I’ve been involved at camp for a number of years. I’ve helped out at fundraisers and events held at the camp, and volunteered at both summer and weekend camp programs. My freshman year at Wesleyan, I hosted the camp leadership for an information session at Wes so that other students could get involved. This led to several students volunteering or working at Hole in the Wall and associated SeriousFun Children’s network camps.

I love working at camp. It is an incredibly positive and friendly community where I have made fantastic friends. Being able to provide support, fun and relaxation to parents and children who really need it is very important work to me. 

Video Feature on Matt Donahue ’14

Matt Donahue ’14 is a double major in psychology and neuroscience and behavior, works in several departments on campus, and is the chapter president of Brighter Dawns, a student run non-profit that aims to improve health conditions in the slums of Bangladesh. Learn more about Donahue in the video below:

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Summer McNair Scholars Study Water on Mars, Toxins, Black Political Activists

McNair scholar Lavontria Aaron '14 studied "Mars Brine Mineralogy" this summer. Her research was sponsored by the Ronald E. McNair Post Baccalaureate Achievement Program.

McNair scholar Lavontria Aaron ’14 studied “Mars Brine Mineralogy” this summer. Her research was sponsored by the Ronald E. McNair Post Baccalaureate Achievement Program.

By looking at high-resolution images captured by the Mars Reconnaissance Orbiter, scientists are able to see gullies, which are argued to be geologically recent. Because they are most likely formed by water, it is believed that they can answer the question of whether or not there is still “active” water on Mars.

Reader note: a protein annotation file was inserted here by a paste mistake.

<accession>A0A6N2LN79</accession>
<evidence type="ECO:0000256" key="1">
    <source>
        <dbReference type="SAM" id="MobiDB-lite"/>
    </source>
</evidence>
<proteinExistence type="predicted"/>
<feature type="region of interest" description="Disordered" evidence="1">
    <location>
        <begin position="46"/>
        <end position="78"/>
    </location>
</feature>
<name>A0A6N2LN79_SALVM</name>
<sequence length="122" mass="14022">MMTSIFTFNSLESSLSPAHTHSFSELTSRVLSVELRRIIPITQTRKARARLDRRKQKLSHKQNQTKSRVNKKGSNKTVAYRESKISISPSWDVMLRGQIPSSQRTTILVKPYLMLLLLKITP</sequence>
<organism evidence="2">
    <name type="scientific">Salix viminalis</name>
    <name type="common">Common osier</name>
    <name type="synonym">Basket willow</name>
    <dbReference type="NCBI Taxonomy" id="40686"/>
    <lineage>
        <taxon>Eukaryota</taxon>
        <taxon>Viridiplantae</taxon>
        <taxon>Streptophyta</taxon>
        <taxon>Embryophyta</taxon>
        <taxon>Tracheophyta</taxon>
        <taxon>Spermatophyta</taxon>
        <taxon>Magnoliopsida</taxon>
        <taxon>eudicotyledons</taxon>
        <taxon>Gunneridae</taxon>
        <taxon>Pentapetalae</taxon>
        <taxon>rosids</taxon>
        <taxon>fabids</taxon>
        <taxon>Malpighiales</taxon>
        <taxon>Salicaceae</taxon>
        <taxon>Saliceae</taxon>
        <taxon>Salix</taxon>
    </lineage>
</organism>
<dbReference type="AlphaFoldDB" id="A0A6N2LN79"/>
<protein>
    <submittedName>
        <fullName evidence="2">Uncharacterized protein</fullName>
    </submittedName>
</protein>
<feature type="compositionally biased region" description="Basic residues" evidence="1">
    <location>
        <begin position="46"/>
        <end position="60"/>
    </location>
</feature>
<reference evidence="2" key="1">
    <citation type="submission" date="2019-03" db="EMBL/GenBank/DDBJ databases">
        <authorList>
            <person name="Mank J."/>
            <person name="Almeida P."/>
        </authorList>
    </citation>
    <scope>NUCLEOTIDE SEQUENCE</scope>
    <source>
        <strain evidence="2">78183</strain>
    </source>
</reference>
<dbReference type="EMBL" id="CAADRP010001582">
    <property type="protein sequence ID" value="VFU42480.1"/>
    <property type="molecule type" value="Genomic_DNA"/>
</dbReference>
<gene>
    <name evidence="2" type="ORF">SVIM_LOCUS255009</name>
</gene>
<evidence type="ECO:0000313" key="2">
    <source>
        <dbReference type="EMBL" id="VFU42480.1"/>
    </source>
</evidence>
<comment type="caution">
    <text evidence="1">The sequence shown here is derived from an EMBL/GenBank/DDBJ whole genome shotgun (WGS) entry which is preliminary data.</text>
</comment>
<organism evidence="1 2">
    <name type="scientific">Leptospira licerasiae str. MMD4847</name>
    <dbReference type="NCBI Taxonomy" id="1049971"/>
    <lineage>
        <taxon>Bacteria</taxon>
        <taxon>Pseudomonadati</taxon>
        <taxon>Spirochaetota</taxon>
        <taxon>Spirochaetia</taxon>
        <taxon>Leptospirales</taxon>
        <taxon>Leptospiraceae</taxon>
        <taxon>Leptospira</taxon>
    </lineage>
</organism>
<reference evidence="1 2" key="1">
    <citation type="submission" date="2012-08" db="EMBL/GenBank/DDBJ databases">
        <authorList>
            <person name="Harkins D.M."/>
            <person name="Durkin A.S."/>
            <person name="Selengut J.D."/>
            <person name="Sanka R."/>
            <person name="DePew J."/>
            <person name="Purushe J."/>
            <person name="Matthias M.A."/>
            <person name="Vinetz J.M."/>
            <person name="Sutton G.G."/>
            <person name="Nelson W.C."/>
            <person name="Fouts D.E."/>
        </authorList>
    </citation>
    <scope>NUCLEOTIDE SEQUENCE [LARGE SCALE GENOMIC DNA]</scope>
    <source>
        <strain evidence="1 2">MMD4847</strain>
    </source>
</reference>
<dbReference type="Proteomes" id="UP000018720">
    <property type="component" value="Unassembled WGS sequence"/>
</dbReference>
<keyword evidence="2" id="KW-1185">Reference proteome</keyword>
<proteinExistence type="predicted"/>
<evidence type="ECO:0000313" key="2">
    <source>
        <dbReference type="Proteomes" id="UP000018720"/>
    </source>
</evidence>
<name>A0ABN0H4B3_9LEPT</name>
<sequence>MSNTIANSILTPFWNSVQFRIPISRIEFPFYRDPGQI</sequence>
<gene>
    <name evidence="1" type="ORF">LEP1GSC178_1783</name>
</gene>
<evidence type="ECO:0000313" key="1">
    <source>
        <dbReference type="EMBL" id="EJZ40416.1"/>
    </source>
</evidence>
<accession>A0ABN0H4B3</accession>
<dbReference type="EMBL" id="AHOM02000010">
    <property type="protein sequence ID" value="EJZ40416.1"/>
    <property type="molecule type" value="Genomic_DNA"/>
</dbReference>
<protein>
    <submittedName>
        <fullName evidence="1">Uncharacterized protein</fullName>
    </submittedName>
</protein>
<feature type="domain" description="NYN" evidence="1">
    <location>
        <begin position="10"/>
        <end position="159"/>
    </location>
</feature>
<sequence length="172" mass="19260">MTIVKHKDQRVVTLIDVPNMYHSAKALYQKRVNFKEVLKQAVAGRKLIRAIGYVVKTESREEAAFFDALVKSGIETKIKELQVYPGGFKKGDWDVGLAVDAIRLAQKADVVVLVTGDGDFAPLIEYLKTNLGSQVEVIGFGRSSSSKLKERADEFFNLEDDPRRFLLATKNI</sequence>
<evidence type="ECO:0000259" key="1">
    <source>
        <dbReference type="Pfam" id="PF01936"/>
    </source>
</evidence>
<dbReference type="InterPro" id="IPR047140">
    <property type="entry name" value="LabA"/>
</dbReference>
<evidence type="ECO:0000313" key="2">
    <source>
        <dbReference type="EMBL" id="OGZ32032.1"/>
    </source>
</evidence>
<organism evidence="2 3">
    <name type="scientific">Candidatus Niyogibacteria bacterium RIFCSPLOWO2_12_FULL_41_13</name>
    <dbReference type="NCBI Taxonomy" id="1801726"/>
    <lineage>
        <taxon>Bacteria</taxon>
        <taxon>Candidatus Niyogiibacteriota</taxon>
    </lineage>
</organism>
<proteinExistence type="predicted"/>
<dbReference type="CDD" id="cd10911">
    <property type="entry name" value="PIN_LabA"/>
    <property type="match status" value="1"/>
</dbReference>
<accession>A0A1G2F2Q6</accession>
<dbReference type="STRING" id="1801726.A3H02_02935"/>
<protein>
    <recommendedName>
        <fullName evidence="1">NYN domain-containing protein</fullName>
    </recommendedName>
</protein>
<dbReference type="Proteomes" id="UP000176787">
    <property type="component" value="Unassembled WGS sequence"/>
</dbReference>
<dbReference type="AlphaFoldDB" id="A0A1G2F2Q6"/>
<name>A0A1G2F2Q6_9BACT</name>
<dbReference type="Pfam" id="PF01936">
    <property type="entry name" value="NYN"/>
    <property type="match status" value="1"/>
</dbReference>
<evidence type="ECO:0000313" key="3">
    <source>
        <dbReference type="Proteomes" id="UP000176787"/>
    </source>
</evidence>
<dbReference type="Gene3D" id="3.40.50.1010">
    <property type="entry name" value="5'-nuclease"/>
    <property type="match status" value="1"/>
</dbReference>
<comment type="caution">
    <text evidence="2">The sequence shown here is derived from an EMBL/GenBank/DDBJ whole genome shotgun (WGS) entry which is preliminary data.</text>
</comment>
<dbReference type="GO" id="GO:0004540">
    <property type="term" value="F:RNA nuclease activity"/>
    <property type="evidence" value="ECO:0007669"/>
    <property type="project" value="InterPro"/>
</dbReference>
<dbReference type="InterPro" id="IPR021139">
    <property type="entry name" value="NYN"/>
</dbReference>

As a summer Wesleyan McNair scholar, astronomy major Lavontria Aaron ’14 used a hyperspectral instrument to determine if the gullies contained minerals (salts) which would be left behind by water brines.

“By examining the spectrum of the brines, we’ll be able to learn more about Mars’ history and possibly man’s future in pursuit of exploring the red planet,” says Aaron, who worked on the project with her faculty advisor Marty Gilmore, chair and associate professor of earth and environmental sciences.

Aaron and her 13 McNair peers are supported by the Ronald E. McNair Post Baccalaureate Achievement Program, which serves students in their second, third, and fourth college semesters. It provides career-oriented activities,

Sediment Geochemistry, Children’s Linguistic Studies at Summer Research Poster Session

Students majoring in earth and environmental sciences, biology, molecular biology and biochemistry, chemistry, physics, psychology, environmental health, safety and sustainability presented their summer-long research projects during the Wesleyan Summer Research Poster Session Aug. 2 in Exley Science Center. Quantitative Analysis Center summer fellows, Hughes fellows, and McNair scholars also presented their research. Photos of the event are below (Photos by Olivia Drake):